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There's a podcast that my wife and I quite enjoy called Stuff You Missed In History Class. They recently did a couple of eps on the Bronte family, interesting stuff. If you're interested and can't find it online, I might be able to email them to you.
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From:droewyn
Date:April 21st, 2013 01:11 am (UTC)
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Thanks, I'll check it out.
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From:wuglet
Date:April 17th, 2013 05:53 pm (UTC)
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Since this is a classic text, I've lost count how often I've read it (school, university, free time...).

As a nineteenth century literature specialist, I'm immensely glad about the second half of your last paragraph! So many people don't realise the chronology of literary motifs or plot devices, and frequently "accuse" 19th-century texts (and older) of being unoriginal because all this stuff is so commonplace in 20th century literature (aaaargh....)

Glad you enjoyed it!

I don't know if you have read this already, but if you want to read something completely fucked up (and I'm not exaggerating), try Wuthering Heights from one of the other Bronte sisters (Emily).

ETA: Probably my favourite English author from that time is Elizabeth Gaskell. She is an extremely precise observer of social behaviours and character types, some novels are pure socialist realism, and 'Wives and Daughters' is an example I use in class to illustrate indirect characterization, character development and implicit social criticism. I strongly recommend that book and her in general! :)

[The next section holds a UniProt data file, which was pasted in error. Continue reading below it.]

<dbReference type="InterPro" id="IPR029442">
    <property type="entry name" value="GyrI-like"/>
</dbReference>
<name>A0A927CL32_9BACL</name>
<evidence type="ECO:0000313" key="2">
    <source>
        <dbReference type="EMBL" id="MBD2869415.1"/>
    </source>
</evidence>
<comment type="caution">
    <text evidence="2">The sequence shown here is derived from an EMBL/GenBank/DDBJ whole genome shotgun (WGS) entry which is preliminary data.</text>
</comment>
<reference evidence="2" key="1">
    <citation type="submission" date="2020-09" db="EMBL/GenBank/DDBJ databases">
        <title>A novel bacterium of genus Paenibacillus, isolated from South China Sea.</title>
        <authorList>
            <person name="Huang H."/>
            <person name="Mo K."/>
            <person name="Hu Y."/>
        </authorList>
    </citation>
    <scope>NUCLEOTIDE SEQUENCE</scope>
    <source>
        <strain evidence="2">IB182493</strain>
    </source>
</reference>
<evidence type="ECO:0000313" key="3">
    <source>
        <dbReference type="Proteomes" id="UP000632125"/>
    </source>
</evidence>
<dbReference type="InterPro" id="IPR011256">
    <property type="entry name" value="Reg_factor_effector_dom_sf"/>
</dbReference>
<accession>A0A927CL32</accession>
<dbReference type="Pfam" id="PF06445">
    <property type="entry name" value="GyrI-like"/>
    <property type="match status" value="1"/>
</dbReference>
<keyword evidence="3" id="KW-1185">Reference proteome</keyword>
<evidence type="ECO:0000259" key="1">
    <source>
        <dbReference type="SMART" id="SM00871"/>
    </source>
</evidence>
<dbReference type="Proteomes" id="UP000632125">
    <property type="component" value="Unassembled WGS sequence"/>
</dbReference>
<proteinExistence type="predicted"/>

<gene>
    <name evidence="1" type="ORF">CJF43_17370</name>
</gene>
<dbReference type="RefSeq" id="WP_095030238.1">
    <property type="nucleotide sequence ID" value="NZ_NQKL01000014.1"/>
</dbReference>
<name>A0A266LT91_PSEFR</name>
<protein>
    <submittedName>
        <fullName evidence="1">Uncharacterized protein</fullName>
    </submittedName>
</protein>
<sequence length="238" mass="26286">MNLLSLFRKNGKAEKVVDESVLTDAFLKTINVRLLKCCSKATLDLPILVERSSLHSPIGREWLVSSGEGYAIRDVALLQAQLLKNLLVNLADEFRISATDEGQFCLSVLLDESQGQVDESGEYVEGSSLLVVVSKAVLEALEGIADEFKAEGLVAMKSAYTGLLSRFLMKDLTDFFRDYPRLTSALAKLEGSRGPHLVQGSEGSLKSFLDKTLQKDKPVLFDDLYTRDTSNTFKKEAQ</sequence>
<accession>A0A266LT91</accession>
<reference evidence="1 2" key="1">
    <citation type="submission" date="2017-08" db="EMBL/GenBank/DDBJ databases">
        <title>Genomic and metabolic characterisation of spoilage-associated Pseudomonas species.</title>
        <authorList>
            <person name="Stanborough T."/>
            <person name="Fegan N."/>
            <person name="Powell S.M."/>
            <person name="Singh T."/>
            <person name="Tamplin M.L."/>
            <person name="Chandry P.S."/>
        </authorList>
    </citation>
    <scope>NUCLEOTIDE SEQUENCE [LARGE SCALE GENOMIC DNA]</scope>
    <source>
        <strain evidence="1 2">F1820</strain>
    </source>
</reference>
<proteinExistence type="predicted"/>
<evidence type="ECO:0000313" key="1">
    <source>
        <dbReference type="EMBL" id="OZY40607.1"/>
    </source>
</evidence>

ETA2: Just noticed and can't keep still: Regency is just the period 1811-1820, so both in publication date as well as plot setting, 'Jane Eyre' is a Victorian novel, not a Regency novel. Sorry about being finicky (job requirement...), I'll slink away now.

Edited at 2013-04-17 06:07 pm (UTC)
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From:droewyn
Date:April 21st, 2013 01:10 am (UTC)
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Jane Eyre is set in Bronte's childhood. It takes place firmly in the Regency period. Hah! I out-pedanted you! So... I... win? Wait...

:)
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From:wuglet
Date:April 29th, 2013 07:24 pm (UTC)
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Hah, we are both right! I looked it up!
It's set in the Regency period, as you said, but because of the time it was written it is considered a Victorian novel. I find this a satisfying draw in pedantery. :)

Droewyn